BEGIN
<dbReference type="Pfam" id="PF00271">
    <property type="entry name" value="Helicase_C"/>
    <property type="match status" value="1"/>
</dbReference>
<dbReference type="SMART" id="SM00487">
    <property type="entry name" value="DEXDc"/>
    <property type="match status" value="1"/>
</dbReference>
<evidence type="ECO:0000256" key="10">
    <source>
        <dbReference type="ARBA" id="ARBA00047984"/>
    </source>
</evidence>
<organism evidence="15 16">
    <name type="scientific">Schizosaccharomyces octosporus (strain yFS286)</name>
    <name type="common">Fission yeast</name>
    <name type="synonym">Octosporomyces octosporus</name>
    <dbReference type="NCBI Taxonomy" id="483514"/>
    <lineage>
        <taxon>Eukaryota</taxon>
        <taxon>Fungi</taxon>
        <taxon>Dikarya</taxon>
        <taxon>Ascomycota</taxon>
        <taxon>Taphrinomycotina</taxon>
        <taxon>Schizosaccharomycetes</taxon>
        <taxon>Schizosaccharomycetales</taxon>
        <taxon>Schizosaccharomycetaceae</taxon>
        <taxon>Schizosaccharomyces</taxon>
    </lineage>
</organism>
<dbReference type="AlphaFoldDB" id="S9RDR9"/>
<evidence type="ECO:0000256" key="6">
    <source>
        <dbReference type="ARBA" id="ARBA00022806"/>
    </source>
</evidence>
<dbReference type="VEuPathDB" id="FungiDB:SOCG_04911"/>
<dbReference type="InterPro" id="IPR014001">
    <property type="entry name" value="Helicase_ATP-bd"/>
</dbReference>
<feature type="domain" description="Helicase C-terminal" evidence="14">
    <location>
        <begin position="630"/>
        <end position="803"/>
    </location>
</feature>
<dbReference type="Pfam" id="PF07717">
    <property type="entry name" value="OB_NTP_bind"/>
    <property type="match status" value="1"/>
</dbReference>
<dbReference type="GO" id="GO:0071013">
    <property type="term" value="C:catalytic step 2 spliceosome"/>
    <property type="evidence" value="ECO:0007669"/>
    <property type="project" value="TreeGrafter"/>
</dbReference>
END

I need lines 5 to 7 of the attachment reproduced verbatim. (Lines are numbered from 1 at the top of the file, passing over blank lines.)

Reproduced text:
<dbReference type="SMART" id="SM00487">
    <property type="entry name" value="DEXDc"/>
    <property type="match status" value="1"/>